The World Poker Tour should have been sold to Element Partners, LLC yesterday. Instead, it was hit by yet another delay.
The shareholders of Allied Esports Entertainment, Inc. gathered yesterday to discuss and vote on the sale of Club Services, Inc. Club Services is the subsidiary that holds all of Allied Esports’s poker-related assets. This includes the World Poker Tour.
Unfortunately for Allied Esports, Club Services, and Element partners, when the meeting convened yesterday, attendance by shareholders was too low. The company announced that the “virtual Special Meeting of Stockholders, scheduled for June 28, 2021, was convened and adjourned without any business conducted due to the fact that quorum was not present.”
Without a quorum, the shareholders were unable to conduct the relevant business. Instead, the Special Meeting is to be reconvened on Thursday, July 1, 2021, at 11:00 AM EDT. The hope is that, by delaying the meeting, the board will be able to get a quorum of votes via proxy forms.
Despite the repeated delays, the decisions at the meeting will be backdated to May 27, 2021.
In a press release issued yesterday in the wake of the meeting, the board of Allied Entertainment called for shareholders to vote.
“Whether or not stockholders of record as of the record date plan to attend the reconvened Special Meeting,” the press release says. “The Company’s Board of Directors and management urge them to vote by proxy to ensure their vote is counted. Stockholders who have previously submitted their proxy or otherwise voted and who do not want to change their vote need not take any action.”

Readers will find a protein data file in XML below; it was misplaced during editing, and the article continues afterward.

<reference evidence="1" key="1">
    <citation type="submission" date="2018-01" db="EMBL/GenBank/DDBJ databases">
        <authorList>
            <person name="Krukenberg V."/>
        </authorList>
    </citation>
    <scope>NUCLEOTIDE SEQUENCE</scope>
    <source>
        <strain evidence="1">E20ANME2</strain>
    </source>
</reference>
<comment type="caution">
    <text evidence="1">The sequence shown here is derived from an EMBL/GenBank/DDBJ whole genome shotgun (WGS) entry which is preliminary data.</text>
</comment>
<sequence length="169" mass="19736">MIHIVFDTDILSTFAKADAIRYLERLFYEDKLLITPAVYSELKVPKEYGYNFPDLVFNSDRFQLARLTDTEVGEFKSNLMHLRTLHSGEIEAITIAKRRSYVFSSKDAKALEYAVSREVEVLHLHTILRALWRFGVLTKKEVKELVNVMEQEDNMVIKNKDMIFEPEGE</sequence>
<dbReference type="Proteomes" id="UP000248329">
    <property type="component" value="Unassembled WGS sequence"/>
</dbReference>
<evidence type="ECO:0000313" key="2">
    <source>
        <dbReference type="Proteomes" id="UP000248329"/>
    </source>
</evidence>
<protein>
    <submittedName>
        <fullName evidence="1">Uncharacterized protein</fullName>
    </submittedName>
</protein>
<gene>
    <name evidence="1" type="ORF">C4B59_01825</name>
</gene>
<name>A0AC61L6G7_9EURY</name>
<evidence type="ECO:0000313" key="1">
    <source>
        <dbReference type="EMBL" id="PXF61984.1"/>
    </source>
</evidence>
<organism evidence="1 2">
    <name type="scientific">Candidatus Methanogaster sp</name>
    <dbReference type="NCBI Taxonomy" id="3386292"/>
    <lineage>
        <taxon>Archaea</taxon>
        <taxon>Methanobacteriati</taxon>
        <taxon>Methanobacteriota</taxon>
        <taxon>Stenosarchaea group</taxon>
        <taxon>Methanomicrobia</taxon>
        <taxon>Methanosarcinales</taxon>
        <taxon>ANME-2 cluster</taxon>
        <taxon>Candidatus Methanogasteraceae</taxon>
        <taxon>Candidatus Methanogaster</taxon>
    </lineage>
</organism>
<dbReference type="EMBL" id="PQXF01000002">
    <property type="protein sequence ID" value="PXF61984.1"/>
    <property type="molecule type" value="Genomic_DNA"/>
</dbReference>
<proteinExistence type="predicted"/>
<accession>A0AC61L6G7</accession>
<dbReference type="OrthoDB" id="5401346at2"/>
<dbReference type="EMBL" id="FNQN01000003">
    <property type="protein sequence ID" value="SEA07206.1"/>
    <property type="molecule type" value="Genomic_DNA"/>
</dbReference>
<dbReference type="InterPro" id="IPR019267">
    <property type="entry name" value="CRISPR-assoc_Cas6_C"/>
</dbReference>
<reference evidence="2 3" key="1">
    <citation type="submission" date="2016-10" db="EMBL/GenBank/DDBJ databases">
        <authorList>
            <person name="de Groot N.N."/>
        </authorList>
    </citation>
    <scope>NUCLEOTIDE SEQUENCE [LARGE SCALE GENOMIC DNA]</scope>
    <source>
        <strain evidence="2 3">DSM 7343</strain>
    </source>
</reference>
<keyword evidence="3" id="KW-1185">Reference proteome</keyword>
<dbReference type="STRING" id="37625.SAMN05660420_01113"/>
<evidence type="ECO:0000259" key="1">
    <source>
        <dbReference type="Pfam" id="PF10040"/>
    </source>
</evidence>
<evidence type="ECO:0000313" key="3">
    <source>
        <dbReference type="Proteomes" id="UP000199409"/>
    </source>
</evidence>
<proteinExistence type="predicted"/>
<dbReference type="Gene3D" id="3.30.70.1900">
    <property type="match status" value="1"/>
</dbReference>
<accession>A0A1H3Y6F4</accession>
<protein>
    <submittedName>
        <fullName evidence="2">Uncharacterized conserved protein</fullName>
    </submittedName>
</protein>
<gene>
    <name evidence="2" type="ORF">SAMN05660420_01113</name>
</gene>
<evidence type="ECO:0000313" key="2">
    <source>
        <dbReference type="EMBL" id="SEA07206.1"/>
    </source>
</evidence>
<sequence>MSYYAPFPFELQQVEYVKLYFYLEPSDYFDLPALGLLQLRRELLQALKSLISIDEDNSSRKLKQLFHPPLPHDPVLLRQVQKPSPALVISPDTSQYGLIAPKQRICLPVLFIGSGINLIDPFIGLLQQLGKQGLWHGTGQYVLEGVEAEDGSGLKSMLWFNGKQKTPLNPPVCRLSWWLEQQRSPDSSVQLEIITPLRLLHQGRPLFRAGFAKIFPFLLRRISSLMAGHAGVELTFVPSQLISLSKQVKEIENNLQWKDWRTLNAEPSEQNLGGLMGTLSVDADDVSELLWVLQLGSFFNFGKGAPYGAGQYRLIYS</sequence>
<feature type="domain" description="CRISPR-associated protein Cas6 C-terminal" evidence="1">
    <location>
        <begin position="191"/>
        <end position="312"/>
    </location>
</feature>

The irresolute resolution
If the motion to sell passes on July 1, then the sale of the WPT can move forward. Until then, it remains in limbo, and Element stays vulnerable to yet another counter-offer from Bally’s. The board of the company is required to review any “materially better” offer for the same assets. Bally’s showed interest in purchasing the WPT previously, and currently has a deal to show much of the WPT’s television output on its TV channels — Bally’s Sports. It is not clear how much of this TV deal will end up surviving the sale to Element Partners.
The deal has been in motion for a while now. The first glimmer came back in January 2021 when Adam Pliska, the CEO of the WPT, issued a video statement about the sale. At that time, the price was $78 million, and it seemed pretty definitive. We all thought the WPT would go to Element.
Then Bally’s stepped in. After a counter-offer from Bally‘s and the subsequent bidding war, Element has ended up on top. While the sale is still set to go to Element, Bally’s bid ended up driving the price higher. Instead of $78 million, Element will have to cough up $105 million.
Even with the bidding settled delays have continued to dog the deal. Yesterday’s delay is the second time the $105 million deal has been knocked back a few days.
Previously, Allied Esports’s shareholder meeting was moved to allow some wiggle room for a major shareholder in Allied Esports, Ourgame International Holdings Limited. The delay let Ourgame hold its own shareholders’ meeting. This meeting was used to determine which way Ourgame would cast its votes in Allied Esports’s meeting. These meetings on meetings are beginning to feel endless.
However, with the shareholder’s meeting on Thursday, we may finally get some clarity on the future of the WPT.
Featured image source: Flickr by WPT